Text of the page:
I once consulted the I Ching for a reading with a friend of mine.
We both “asked” the online app the same question: Is having casual sex good for me?
Interestingly, we got completely different answers back.
His answer: “No way, Jose!”
Mine: “Oh, yeah! Get it, get it!”
Our individual answers kind of made sense. His journey was moving into a more soulful place; mine was more, shall we say, physical.
You’ve probably heard something similar when it comes to teachings from Zen masters. A disciple will ask the master if it’s okay to meditate less or eat more ice cream, for example, and the master will respond, “yes.” However, another disciple will ask the very same question, to which the master replies, “no way.”
So, what gives?
Well, as you have probably figured out by now, the idea that one answer fits all—for relationships, or for almost any aspect of your life—is just asinine.
And, yet, that’s precisely what so much of the online publishing industry is about: advice!
Do this. Don’t do that. Wait this many dates before sleeping with him. Split the bill. Don’t split the bill. Rebounds are great—they’ll help you get over her. Rebounds are horrible—you should “feel the sadness” instead.
The problem with all of this advice is that it’s missing the most essential ingredient of decision-making: you.
For example, when we’re having a rough day, a good friend doesn’t tell us what to do. They remind us of who we really are, and we make our decisions from that place of connectedness.
Back in my late 20s, I went to Israel searching for “truth.”
Needless to say, I didn’t find it. I believed that the rabbis there had access to this truth because they knew the holy books backward and forward. In the process, I’d stopped listening to my inner voice. I gave my power over to these guys with long beards—I thought they’d know better what “God” wanted from me than I did.
Long story short, after more than two years, I came back to the United States totally confused.
I had lost myself, and I became seriously depressed. I no longer knew which way was up and which way was down. And I stopped trusting myself.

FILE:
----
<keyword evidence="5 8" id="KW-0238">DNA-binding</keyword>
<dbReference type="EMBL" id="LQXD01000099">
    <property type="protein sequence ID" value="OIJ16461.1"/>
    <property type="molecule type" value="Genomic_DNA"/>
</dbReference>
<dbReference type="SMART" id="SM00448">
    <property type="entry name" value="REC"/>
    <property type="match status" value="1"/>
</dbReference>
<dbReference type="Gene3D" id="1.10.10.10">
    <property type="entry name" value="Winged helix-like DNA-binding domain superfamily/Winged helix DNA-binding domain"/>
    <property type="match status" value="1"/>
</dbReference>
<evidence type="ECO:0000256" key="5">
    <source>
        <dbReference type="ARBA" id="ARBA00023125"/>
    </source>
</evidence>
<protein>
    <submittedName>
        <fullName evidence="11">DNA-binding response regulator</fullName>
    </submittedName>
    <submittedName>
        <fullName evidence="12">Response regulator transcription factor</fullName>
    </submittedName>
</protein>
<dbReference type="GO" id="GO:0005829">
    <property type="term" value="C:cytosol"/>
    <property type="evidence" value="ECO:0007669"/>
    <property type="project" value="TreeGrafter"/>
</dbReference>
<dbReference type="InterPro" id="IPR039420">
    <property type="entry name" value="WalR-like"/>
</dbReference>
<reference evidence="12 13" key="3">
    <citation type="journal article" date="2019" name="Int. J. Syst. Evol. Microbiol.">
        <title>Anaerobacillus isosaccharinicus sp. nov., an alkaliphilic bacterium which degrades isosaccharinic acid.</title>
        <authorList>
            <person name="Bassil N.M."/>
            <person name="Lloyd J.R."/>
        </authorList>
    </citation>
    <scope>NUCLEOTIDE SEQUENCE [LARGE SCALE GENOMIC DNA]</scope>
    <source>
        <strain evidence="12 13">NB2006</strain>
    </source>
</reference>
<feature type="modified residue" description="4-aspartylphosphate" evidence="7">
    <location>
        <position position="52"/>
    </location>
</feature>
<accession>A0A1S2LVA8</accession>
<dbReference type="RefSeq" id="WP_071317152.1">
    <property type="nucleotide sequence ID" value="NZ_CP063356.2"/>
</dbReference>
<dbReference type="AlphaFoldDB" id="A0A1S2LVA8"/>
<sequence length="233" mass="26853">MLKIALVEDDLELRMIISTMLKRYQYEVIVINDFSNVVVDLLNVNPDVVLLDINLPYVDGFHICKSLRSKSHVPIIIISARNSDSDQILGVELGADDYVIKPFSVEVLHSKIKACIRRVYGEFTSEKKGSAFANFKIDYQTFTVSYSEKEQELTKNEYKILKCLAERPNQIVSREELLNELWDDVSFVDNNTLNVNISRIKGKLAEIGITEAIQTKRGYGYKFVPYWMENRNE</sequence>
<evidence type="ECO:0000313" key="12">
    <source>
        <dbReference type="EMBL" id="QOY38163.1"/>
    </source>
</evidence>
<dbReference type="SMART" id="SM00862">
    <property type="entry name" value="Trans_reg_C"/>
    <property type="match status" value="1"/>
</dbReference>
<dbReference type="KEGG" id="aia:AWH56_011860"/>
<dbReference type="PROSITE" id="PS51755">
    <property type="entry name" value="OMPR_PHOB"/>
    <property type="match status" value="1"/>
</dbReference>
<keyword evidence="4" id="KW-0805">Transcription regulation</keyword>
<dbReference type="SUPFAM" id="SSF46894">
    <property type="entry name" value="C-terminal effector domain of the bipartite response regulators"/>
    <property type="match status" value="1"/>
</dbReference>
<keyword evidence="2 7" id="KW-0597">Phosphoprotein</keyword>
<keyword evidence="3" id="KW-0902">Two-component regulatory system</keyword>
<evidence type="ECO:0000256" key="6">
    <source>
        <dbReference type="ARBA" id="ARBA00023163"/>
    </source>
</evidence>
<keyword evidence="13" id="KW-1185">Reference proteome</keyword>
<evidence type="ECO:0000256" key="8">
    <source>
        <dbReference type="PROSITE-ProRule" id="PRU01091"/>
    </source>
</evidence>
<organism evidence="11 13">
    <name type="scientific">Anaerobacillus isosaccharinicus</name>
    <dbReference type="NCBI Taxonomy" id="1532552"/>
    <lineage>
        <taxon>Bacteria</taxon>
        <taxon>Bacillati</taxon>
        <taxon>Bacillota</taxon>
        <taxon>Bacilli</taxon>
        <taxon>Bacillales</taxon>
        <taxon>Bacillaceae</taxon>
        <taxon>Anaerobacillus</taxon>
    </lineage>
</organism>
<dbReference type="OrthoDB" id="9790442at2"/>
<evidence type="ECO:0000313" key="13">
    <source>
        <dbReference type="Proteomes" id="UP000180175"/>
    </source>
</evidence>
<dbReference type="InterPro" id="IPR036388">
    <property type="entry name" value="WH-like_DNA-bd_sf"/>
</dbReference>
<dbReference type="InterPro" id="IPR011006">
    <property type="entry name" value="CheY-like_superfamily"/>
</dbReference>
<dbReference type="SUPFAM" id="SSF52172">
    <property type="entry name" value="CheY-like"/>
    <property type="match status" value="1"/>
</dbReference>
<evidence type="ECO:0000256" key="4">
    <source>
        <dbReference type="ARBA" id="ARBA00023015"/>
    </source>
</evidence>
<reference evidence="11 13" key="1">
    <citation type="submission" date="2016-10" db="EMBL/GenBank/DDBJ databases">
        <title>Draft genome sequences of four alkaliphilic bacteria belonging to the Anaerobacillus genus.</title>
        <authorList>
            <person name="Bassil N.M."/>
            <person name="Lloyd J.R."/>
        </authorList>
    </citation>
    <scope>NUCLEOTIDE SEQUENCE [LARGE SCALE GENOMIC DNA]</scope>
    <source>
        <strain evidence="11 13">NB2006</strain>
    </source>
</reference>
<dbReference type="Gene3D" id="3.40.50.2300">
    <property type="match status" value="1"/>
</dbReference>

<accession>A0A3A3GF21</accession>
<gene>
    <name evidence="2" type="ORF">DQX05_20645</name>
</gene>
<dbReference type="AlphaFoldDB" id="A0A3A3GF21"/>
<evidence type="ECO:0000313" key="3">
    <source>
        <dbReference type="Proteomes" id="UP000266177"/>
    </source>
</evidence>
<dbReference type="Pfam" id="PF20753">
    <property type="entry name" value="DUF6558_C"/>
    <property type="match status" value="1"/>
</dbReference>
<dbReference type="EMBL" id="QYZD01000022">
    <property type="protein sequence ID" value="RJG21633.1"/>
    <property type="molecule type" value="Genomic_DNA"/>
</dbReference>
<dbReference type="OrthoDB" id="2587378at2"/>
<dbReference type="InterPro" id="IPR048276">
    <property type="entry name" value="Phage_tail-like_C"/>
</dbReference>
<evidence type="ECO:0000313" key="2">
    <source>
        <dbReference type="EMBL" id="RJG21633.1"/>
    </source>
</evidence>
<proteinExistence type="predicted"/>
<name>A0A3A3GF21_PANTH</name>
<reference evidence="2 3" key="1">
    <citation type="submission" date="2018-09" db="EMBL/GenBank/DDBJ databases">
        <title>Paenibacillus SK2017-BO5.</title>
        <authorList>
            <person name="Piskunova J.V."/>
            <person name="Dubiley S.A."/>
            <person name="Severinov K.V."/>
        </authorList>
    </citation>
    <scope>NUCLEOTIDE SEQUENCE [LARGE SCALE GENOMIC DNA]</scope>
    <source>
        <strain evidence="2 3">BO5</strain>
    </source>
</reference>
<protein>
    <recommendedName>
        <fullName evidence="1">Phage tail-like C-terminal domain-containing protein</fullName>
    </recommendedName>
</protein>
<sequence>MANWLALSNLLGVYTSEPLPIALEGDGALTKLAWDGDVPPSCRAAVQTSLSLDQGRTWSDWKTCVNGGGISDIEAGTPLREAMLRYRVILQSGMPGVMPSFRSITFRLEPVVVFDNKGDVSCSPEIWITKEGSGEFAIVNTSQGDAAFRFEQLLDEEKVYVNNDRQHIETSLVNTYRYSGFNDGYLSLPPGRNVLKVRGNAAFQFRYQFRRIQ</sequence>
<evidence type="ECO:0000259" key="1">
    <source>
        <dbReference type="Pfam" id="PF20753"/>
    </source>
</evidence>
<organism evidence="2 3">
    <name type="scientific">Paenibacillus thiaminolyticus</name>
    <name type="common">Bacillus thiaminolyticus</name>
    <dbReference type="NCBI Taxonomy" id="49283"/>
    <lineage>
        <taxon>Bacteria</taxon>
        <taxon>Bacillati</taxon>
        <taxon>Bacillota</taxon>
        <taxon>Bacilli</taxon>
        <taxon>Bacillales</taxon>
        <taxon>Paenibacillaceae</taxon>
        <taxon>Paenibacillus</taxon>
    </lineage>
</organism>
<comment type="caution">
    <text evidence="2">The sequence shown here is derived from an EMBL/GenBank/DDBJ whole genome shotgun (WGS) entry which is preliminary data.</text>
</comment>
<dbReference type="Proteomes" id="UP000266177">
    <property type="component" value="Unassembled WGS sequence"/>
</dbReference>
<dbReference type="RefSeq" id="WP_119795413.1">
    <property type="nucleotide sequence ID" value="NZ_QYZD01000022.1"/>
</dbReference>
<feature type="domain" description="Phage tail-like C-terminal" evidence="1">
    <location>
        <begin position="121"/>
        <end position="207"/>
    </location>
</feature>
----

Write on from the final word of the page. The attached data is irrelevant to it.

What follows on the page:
But then, one of my neighbors, Faith, did something that would change the course of my life.
She introduced me to Conversations with God, a book by Neale D. Walsch. In it, Walsch says that if scripture contradicts what you know deep inside of yourself to be true, always go with your inner knowing over scripture. For a religious person, that was—and still is—a revolutionary (not to mention, heretical) idea!
I think we can extend this idea beyond religion. There are rarely, if ever, any canned answers that apply to every life decision. It doesn’t matter what everyone else is doing. If you feel strongly about something, go for it!
But this will take a regular practice of mindfulness to minimize all the external noise, which acts like a radio jammer, preventing us from getting a clear signal. It can be a monumental effort considering all of the distractions in our modern world of gadgets and gizmos.
My soul-ution was to get into meditation.
I did two week-long silent meditation retreats that changed my life. They helped me quiet my mind and witness all the garbage it was constantly creating. If you’re interested, there are vipassanas all around the country, if not the globe, where you can do a 10-day retreat—and they’re all donation based!
That’s just one “way.” You could go outside each day, and stand barefoot for 10 minutes, connecting to the healing, grounding earth energy. You could have a regular yoga practice. Go hiking along a river. There are many ways to quiet the noise and connect.
So, if you need it, here’s the only advice worth giving (or receiving):
Screw the external noise telling you what to do or how to be. Listen deeply to yourself. And trust that there is an inner wisdom awaiting you, eager to guide you, if you have the courage to go within.
Author: Alex Obed
Editor: Catherine Monkman
Copy Editor: Danielle Beutell
Social Editor: Taia Butler